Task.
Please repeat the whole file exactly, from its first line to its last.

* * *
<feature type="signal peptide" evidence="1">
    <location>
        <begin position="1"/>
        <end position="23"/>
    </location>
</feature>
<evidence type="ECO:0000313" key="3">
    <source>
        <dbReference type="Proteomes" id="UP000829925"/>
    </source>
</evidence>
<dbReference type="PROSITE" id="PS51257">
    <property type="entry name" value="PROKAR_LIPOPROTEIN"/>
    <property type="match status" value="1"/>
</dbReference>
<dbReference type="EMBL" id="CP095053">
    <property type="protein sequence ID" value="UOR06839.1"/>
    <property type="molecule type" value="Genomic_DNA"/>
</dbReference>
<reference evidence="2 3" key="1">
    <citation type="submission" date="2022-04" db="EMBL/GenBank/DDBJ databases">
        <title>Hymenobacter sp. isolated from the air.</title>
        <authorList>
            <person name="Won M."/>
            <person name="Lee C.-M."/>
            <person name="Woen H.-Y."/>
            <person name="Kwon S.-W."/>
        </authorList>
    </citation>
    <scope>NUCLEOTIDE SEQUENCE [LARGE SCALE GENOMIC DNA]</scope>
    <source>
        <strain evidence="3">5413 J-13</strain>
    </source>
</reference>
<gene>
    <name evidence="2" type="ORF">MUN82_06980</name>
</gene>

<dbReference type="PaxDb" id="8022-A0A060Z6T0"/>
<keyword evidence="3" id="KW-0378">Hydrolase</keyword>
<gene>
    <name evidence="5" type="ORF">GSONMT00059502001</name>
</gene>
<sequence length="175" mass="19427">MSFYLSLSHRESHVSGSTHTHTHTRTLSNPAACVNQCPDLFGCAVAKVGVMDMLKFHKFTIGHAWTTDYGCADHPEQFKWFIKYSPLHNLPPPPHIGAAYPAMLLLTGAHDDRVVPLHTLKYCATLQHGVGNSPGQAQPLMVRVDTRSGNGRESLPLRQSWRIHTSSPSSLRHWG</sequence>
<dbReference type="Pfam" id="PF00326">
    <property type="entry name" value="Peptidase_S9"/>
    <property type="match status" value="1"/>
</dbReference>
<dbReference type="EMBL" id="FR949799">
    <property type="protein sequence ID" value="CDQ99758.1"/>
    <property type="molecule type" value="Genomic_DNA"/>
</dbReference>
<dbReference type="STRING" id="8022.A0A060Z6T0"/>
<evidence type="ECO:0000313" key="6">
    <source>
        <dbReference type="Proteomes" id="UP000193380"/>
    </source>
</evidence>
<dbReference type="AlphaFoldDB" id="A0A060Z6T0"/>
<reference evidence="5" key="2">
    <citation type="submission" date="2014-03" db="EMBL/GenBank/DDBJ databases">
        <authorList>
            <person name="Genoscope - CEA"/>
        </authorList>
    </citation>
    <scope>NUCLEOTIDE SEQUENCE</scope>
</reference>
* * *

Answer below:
<feature type="signal peptide" evidence="1">
    <location>
        <begin position="1"/>
        <end position="23"/>
    </location>
</feature>
<evidence type="ECO:0000313" key="3">
    <source>
        <dbReference type="Proteomes" id="UP000829925"/>
    </source>
</evidence>
<dbReference type="PROSITE" id="PS51257">
    <property type="entry name" value="PROKAR_LIPOPROTEIN"/>
    <property type="match status" value="1"/>
</dbReference>
<dbReference type="EMBL" id="CP095053">
    <property type="protein sequence ID" value="UOR06839.1"/>
    <property type="molecule type" value="Genomic_DNA"/>
</dbReference>
<reference evidence="2 3" key="1">
    <citation type="submission" date="2022-04" db="EMBL/GenBank/DDBJ databases">
        <title>Hymenobacter sp. isolated from the air.</title>
        <authorList>
            <person name="Won M."/>
            <person name="Lee C.-M."/>
            <person name="Woen H.-Y."/>
            <person name="Kwon S.-W."/>
        </authorList>
    </citation>
    <scope>NUCLEOTIDE SEQUENCE [LARGE SCALE GENOMIC DNA]</scope>
    <source>
        <strain evidence="3">5413 J-13</strain>
    </source>
</reference>
<gene>
    <name evidence="2" type="ORF">MUN82_06980</name>
</gene>

<dbReference type="PaxDb" id="8022-A0A060Z6T0"/>
<keyword evidence="3" id="KW-0378">Hydrolase</keyword>
<gene>
    <name evidence="5" type="ORF">GSONMT00059502001</name>
</gene>
<sequence length="175" mass="19427">MSFYLSLSHRESHVSGSTHTHTHTRTLSNPAACVNQCPDLFGCAVAKVGVMDMLKFHKFTIGHAWTTDYGCADHPEQFKWFIKYSPLHNLPPPPHIGAAYPAMLLLTGAHDDRVVPLHTLKYCATLQHGVGNSPGQAQPLMVRVDTRSGNGRESLPLRQSWRIHTSSPSSLRHWG</sequence>
<dbReference type="Pfam" id="PF00326">
    <property type="entry name" value="Peptidase_S9"/>
    <property type="match status" value="1"/>
</dbReference>
<dbReference type="EMBL" id="FR949799">
    <property type="protein sequence ID" value="CDQ99758.1"/>
    <property type="molecule type" value="Genomic_DNA"/>
</dbReference>
<dbReference type="STRING" id="8022.A0A060Z6T0"/>
<evidence type="ECO:0000313" key="6">
    <source>
        <dbReference type="Proteomes" id="UP000193380"/>
    </source>
</evidence>
<dbReference type="AlphaFoldDB" id="A0A060Z6T0"/>
<reference evidence="5" key="2">
    <citation type="submission" date="2014-03" db="EMBL/GenBank/DDBJ databases">
        <authorList>
            <person name="Genoscope - CEA"/>
        </authorList>
    </citation>
    <scope>NUCLEOTIDE SEQUENCE</scope>
</reference>